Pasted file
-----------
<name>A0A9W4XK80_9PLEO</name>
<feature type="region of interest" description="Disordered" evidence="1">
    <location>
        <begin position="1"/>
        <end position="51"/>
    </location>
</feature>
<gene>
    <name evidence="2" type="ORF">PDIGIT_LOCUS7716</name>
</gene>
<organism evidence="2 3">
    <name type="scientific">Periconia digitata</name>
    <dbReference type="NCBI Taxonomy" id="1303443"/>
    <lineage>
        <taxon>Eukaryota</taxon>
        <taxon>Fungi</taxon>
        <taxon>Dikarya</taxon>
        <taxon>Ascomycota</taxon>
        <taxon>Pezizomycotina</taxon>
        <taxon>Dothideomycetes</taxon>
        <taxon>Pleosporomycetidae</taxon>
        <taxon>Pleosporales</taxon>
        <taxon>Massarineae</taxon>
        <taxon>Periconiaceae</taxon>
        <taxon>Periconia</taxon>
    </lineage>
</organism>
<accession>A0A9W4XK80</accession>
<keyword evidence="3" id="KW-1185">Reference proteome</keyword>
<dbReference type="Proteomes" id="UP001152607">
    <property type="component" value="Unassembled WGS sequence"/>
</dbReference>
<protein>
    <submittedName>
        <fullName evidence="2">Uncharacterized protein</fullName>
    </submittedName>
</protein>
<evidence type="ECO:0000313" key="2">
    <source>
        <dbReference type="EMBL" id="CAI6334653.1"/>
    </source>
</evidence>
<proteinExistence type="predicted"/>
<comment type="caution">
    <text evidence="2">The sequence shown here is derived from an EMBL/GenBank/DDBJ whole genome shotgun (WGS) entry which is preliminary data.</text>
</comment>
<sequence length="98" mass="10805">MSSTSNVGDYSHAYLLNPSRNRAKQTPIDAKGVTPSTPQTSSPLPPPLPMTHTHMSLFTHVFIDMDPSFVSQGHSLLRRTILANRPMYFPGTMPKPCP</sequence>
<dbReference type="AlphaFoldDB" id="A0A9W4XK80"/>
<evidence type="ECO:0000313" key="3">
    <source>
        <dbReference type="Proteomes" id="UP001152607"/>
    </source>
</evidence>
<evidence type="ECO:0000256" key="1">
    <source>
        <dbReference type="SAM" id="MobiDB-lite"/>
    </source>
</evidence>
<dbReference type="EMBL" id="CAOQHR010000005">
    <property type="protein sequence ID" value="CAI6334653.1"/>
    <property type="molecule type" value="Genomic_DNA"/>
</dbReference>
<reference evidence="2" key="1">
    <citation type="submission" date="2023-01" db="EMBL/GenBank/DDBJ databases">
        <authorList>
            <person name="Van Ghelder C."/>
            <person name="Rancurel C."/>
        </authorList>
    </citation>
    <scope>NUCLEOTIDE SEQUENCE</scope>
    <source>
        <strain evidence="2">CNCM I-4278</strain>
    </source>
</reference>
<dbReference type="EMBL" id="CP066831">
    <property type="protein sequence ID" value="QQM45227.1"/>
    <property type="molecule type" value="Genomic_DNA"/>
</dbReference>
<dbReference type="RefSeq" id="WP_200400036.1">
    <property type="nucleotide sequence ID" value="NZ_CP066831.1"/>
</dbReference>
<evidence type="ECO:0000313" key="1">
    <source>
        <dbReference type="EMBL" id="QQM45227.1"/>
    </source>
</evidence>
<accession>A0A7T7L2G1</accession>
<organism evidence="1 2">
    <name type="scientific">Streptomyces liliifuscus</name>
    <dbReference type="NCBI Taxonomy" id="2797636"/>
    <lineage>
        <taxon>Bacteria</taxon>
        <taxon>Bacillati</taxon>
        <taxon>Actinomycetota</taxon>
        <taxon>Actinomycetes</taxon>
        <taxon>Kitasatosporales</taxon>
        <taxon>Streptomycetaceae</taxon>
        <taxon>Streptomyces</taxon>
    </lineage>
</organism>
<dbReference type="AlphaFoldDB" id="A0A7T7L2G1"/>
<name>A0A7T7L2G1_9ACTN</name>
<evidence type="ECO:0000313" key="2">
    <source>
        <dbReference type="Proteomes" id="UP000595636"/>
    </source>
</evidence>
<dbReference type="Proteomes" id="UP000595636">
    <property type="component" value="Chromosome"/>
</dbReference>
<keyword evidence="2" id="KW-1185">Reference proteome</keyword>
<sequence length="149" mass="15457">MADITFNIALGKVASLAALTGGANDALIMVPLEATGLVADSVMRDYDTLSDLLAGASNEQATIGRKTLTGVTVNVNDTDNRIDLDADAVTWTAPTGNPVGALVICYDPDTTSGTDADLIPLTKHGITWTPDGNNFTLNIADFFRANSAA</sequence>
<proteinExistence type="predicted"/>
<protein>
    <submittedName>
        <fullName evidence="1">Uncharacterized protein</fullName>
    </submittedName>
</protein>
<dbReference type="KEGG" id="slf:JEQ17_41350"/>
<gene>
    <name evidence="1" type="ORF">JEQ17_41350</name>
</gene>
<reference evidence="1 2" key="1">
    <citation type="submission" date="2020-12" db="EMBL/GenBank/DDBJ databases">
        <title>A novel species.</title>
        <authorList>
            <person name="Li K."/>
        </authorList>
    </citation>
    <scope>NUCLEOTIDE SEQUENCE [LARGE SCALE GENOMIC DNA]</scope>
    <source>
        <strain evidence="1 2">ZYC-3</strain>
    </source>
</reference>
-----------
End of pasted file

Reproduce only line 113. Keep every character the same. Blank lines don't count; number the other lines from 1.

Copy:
<proteinExistence type="predicted"/>